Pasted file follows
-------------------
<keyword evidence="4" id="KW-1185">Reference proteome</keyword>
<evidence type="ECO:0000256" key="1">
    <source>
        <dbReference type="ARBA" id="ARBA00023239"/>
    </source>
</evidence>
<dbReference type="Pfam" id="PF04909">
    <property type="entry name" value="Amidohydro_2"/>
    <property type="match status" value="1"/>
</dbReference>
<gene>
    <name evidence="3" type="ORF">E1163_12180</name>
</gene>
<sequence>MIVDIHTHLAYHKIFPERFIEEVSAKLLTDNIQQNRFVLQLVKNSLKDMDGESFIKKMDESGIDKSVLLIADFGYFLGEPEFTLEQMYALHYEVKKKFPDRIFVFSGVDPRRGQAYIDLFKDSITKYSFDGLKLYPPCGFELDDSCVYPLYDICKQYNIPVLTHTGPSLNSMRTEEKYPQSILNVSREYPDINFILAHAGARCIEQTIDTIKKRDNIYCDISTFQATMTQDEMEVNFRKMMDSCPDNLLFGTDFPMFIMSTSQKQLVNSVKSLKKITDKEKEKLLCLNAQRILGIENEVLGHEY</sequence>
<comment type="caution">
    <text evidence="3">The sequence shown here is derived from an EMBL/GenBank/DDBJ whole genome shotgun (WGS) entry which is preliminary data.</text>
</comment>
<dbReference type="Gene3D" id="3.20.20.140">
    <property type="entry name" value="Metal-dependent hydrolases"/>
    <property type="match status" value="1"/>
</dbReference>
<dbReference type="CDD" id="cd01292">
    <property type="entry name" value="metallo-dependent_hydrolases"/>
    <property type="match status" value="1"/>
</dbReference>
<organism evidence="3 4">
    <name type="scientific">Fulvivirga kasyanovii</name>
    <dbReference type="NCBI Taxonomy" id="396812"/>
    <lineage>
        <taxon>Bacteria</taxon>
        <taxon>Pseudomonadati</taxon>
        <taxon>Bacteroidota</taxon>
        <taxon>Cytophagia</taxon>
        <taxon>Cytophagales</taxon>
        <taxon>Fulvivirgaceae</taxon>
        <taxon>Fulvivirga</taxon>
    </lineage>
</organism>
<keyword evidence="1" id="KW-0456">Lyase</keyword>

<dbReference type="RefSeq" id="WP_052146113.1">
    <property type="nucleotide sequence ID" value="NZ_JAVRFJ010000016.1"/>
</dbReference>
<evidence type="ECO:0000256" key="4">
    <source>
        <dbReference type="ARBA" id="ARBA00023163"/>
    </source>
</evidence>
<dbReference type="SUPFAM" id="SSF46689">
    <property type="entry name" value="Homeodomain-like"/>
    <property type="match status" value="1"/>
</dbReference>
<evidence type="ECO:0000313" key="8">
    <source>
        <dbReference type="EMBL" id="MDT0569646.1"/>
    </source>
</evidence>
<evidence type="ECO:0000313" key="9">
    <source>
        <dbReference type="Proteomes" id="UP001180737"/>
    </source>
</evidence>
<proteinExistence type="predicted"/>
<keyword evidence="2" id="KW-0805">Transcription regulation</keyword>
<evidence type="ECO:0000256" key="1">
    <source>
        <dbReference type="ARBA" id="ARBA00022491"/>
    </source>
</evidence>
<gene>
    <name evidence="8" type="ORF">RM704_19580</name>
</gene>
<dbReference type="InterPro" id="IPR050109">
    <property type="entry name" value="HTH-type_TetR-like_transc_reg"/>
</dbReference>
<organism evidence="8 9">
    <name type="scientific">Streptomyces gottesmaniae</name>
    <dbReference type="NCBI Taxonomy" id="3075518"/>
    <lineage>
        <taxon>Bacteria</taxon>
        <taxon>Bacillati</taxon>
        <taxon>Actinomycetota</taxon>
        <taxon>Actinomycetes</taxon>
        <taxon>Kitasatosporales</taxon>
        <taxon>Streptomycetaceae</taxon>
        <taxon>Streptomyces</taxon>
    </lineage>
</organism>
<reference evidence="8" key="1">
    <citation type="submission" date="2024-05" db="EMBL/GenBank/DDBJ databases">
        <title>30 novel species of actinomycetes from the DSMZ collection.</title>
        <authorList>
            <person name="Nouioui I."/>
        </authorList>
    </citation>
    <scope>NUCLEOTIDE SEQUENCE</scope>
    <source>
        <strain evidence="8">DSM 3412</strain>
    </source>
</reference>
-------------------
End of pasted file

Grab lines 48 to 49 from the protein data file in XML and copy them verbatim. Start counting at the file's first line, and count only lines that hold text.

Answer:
<dbReference type="SUPFAM" id="SSF46689">
    <property type="entry name" value="Homeodomain-like"/>